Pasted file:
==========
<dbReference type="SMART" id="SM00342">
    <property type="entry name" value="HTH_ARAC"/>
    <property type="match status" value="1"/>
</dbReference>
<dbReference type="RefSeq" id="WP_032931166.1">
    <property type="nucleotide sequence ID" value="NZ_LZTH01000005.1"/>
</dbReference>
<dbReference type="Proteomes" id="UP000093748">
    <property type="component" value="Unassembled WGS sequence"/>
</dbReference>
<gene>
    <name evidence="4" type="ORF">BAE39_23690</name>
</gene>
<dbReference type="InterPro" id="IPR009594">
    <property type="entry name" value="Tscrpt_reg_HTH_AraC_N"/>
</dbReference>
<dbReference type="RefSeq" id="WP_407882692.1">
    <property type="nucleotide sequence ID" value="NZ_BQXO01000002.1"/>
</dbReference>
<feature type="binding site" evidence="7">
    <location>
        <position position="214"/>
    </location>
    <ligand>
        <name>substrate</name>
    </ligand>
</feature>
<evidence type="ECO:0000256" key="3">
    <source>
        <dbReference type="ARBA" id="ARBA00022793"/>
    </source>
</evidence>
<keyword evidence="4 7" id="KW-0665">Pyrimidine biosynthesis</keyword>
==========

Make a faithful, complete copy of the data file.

<dbReference type="SMART" id="SM00342">
    <property type="entry name" value="HTH_ARAC"/>
    <property type="match status" value="1"/>
</dbReference>
<dbReference type="RefSeq" id="WP_032931166.1">
    <property type="nucleotide sequence ID" value="NZ_LZTH01000005.1"/>
</dbReference>
<dbReference type="Proteomes" id="UP000093748">
    <property type="component" value="Unassembled WGS sequence"/>
</dbReference>
<gene>
    <name evidence="4" type="ORF">BAE39_23690</name>
</gene>
<dbReference type="InterPro" id="IPR009594">
    <property type="entry name" value="Tscrpt_reg_HTH_AraC_N"/>
</dbReference>
<dbReference type="RefSeq" id="WP_407882692.1">
    <property type="nucleotide sequence ID" value="NZ_BQXO01000002.1"/>
</dbReference>
<feature type="binding site" evidence="7">
    <location>
        <position position="214"/>
    </location>
    <ligand>
        <name>substrate</name>
    </ligand>
</feature>
<evidence type="ECO:0000256" key="3">
    <source>
        <dbReference type="ARBA" id="ARBA00022793"/>
    </source>
</evidence>
<keyword evidence="4 7" id="KW-0665">Pyrimidine biosynthesis</keyword>